Just a quick note before I head off to Santa Fe tomorrow for a little hot springs retreat at Ten Thousand Waves, probably the most luscious Japanese spa outside Japan. Picture soaking in an outdoor cedar tub, steam rising from the water, snow falling gently on the piñon pines overhead, while hummingbirds fly inches away. 

    Nothing is more restorative and transformative than a weekend away in a beautiful place. So here's what I've begun doing, and it's a crazy thing, but why not? Life is full of crazy; we might as well grab us some of the good crazy: 

    I am now offering the life-changing magic of my Body of Knowledge program in concentrated form: a luxurious weekend of total habit transformation and riotous fun and a complete body-mind-weight-and-eating reset. A superextravaganza gala combination of metamorphosis and revolution and delight and the ABSOLUTE END of bingeing and overeating and all those bad forms of crazy.

    And there are two ways to do this: you come to me in Boston, which will afford us luxury accommodations and stupendous dining experiences in one of North America's most historic (and bijou-sized) settings. Or we meet someplace even more amazing, like Ten Thousand Waves. (There are other ravishing places, too. You could choose.)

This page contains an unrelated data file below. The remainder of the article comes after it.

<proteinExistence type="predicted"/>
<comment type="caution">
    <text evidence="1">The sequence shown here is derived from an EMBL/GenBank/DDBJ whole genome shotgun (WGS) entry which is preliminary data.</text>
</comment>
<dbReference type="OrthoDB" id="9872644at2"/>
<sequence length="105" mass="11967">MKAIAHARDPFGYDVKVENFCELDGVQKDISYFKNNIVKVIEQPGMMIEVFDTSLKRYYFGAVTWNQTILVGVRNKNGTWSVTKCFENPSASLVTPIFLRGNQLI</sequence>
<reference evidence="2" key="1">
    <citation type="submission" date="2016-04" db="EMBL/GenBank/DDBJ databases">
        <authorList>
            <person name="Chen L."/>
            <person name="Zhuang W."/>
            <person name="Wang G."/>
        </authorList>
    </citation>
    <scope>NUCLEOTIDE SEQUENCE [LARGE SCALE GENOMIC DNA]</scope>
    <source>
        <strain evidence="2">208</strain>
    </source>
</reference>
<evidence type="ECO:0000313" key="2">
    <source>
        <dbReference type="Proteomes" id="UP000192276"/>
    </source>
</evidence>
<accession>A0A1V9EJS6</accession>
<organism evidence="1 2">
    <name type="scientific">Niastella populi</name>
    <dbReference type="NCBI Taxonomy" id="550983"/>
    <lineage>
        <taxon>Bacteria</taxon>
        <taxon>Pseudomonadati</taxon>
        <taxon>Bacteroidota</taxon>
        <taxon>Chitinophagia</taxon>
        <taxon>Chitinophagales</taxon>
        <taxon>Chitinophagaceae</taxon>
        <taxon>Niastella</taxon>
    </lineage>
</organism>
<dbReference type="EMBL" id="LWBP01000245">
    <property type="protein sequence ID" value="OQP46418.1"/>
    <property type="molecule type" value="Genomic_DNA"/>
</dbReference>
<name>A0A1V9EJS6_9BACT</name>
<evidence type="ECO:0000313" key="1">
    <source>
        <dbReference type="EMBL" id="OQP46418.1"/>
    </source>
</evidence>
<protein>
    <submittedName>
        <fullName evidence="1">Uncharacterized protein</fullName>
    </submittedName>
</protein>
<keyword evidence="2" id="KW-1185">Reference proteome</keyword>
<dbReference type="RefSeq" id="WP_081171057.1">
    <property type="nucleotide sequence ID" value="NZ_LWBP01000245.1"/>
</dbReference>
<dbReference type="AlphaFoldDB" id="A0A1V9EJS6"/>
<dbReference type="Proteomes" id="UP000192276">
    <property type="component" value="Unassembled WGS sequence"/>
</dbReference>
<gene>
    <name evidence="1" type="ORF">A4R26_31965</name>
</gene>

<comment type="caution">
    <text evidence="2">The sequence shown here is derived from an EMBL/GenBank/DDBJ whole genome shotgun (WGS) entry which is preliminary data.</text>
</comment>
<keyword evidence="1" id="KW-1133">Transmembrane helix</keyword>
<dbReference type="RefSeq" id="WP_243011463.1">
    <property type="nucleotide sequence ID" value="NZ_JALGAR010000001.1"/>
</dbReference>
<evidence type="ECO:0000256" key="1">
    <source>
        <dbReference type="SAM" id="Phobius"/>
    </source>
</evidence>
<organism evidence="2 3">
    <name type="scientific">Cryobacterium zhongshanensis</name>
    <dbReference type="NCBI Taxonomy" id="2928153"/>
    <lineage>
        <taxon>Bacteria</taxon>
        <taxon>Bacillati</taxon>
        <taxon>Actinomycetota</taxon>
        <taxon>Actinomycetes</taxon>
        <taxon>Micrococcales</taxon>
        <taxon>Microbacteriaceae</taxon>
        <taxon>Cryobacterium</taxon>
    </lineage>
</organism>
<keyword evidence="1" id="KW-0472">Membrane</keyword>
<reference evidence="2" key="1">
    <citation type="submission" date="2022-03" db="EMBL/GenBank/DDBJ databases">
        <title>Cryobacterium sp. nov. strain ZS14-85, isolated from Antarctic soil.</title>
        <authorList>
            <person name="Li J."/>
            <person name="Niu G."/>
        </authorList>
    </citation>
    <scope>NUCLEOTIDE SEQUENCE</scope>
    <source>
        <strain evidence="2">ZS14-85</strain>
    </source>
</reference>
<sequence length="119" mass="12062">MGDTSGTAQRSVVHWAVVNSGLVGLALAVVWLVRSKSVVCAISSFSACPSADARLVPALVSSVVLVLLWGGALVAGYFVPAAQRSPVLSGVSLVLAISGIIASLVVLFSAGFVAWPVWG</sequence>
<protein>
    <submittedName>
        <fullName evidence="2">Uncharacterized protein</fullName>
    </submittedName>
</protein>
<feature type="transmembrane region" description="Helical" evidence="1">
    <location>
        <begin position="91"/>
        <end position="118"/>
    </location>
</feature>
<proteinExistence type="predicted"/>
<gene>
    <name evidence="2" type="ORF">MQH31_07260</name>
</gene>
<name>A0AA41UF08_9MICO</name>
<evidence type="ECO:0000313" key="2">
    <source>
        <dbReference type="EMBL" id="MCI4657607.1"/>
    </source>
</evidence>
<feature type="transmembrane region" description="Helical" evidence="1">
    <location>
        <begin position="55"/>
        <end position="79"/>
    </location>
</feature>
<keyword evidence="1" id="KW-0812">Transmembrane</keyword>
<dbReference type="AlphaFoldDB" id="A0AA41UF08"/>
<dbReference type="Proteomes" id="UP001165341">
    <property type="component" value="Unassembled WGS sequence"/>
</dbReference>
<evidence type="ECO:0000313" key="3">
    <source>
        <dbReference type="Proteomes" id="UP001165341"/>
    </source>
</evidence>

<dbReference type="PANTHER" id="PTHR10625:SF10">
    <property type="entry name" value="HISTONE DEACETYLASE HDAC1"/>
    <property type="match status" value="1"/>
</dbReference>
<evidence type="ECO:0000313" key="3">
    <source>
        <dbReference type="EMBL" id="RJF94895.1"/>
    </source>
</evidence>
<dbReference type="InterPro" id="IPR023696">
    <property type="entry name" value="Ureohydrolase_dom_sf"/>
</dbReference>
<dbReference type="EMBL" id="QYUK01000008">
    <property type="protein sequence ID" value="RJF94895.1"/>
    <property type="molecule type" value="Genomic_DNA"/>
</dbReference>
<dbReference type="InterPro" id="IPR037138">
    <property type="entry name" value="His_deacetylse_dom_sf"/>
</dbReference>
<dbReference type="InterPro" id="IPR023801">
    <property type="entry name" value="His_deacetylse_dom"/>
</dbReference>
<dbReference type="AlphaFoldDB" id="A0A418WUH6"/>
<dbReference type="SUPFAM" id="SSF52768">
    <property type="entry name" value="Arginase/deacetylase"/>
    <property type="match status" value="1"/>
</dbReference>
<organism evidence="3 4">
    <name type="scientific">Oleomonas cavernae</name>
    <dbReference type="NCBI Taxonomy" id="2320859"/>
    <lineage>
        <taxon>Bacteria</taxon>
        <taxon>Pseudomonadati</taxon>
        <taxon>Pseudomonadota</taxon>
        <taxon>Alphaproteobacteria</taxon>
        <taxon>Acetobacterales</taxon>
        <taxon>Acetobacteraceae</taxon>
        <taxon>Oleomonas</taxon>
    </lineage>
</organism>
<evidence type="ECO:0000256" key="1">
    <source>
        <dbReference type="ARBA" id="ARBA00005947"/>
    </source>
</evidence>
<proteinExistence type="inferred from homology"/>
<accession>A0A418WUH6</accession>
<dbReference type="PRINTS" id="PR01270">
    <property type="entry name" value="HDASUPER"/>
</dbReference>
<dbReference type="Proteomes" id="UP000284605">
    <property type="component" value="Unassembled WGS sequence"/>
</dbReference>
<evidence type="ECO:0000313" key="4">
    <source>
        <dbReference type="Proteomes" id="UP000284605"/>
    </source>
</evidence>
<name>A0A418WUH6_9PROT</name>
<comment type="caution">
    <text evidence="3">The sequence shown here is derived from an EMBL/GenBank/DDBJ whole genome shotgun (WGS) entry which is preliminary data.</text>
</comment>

As I say, it's a bit crazy. But so is bingeing in secret for days on end, decade after decade. You don't have to do that, and I can save you a lot of time by showing you exactly how. In a weekend.

  • Should you have a cheat day? 5 reasons you're better off without one

    So, lots of people swear by their cheat days. And if you are cool with swinging back and forth between extremes, maybe having a regular cheat day will work for you, too.

    But if you don't like that crazy pinball feeling, here are five reasons to skip the cheat day:

    1. Cheat days set up the dynamic of restriction and rebellion

    Instead, how about this: You’re in charge. You make the rules. You don’t like ‘em? Change ‘em. 

    Humans have a legitimate need for rebellion - we have to assert our sovereignty in this world! But there is never a need to rebel against ourselves.

    2. Related: Cheat days have kind of a childish flavor

    Naughty, naughty! Ooooh, watch me break the rules. 

    Instead: Don’t have any naughty or forbidden foods. That’s just going to activate thechildish parts of you that waits to play when the cat’s away. 

    Rather, just acknowledge that some foods are more delicious than others, and some foods are less healthy than others, and we need to put limits on our consumption of those delicious unhealthy foods. But we don’t have to go wild and high-drama when we eat them.

    3. A cheat day is the same as a full binge, for a lot of people. Gotta get it all in before tomorrow!

    Instead: There is no tomorrow. There’s no need for a fresh start, tomorrow, Monday morning, or January 1. I suggest you give yourself a fresh start at every single meal. 

    Including snacks. Another meal, another chance to give yourself what you need, without hitting unhealthy limits.